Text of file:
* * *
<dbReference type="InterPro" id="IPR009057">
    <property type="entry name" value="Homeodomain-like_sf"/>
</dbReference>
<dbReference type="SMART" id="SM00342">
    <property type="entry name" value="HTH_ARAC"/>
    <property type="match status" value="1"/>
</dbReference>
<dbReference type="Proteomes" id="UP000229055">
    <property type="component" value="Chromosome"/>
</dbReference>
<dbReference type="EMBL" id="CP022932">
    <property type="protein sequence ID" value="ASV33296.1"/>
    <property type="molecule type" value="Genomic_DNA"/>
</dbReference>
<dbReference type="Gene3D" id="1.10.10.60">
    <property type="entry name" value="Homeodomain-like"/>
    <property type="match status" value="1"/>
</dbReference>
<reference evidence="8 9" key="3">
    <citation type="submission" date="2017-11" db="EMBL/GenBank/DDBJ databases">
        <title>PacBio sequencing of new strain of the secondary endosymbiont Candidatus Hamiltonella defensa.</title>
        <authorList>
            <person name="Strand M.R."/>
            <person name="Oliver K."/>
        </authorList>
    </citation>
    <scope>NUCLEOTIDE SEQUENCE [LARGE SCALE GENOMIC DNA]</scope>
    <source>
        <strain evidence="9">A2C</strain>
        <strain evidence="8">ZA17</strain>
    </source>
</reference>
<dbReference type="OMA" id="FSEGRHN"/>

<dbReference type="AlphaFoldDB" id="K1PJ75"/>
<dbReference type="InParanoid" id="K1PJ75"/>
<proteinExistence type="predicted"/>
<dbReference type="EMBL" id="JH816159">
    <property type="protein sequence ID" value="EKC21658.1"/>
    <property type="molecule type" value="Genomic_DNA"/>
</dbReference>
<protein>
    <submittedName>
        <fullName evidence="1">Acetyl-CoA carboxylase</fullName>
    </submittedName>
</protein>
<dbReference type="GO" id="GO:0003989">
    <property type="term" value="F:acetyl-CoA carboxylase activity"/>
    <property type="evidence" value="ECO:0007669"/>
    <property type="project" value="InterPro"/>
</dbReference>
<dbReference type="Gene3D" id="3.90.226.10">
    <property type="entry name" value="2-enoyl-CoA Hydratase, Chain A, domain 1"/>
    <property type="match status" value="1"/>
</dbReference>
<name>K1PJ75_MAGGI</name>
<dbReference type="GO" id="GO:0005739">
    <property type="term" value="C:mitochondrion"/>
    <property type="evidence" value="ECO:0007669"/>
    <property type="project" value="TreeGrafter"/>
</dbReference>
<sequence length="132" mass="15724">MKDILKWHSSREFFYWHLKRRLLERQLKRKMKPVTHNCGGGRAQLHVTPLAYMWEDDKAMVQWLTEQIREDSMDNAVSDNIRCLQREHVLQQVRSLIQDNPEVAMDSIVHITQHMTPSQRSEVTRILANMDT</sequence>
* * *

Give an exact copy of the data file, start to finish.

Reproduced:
<dbReference type="InterPro" id="IPR009057">
    <property type="entry name" value="Homeodomain-like_sf"/>
</dbReference>
<dbReference type="SMART" id="SM00342">
    <property type="entry name" value="HTH_ARAC"/>
    <property type="match status" value="1"/>
</dbReference>
<dbReference type="Proteomes" id="UP000229055">
    <property type="component" value="Chromosome"/>
</dbReference>
<dbReference type="EMBL" id="CP022932">
    <property type="protein sequence ID" value="ASV33296.1"/>
    <property type="molecule type" value="Genomic_DNA"/>
</dbReference>
<dbReference type="Gene3D" id="1.10.10.60">
    <property type="entry name" value="Homeodomain-like"/>
    <property type="match status" value="1"/>
</dbReference>
<reference evidence="8 9" key="3">
    <citation type="submission" date="2017-11" db="EMBL/GenBank/DDBJ databases">
        <title>PacBio sequencing of new strain of the secondary endosymbiont Candidatus Hamiltonella defensa.</title>
        <authorList>
            <person name="Strand M.R."/>
            <person name="Oliver K."/>
        </authorList>
    </citation>
    <scope>NUCLEOTIDE SEQUENCE [LARGE SCALE GENOMIC DNA]</scope>
    <source>
        <strain evidence="9">A2C</strain>
        <strain evidence="8">ZA17</strain>
    </source>
</reference>
<dbReference type="OMA" id="FSEGRHN"/>

<dbReference type="AlphaFoldDB" id="K1PJ75"/>
<dbReference type="InParanoid" id="K1PJ75"/>
<proteinExistence type="predicted"/>
<dbReference type="EMBL" id="JH816159">
    <property type="protein sequence ID" value="EKC21658.1"/>
    <property type="molecule type" value="Genomic_DNA"/>
</dbReference>
<protein>
    <submittedName>
        <fullName evidence="1">Acetyl-CoA carboxylase</fullName>
    </submittedName>
</protein>
<dbReference type="GO" id="GO:0003989">
    <property type="term" value="F:acetyl-CoA carboxylase activity"/>
    <property type="evidence" value="ECO:0007669"/>
    <property type="project" value="InterPro"/>
</dbReference>
<dbReference type="Gene3D" id="3.90.226.10">
    <property type="entry name" value="2-enoyl-CoA Hydratase, Chain A, domain 1"/>
    <property type="match status" value="1"/>
</dbReference>
<name>K1PJ75_MAGGI</name>
<dbReference type="GO" id="GO:0005739">
    <property type="term" value="C:mitochondrion"/>
    <property type="evidence" value="ECO:0007669"/>
    <property type="project" value="TreeGrafter"/>
</dbReference>
<sequence length="132" mass="15724">MKDILKWHSSREFFYWHLKRRLLERQLKRKMKPVTHNCGGGRAQLHVTPLAYMWEDDKAMVQWLTEQIREDSMDNAVSDNIRCLQREHVLQQVRSLIQDNPEVAMDSIVHITQHMTPSQRSEVTRILANMDT</sequence>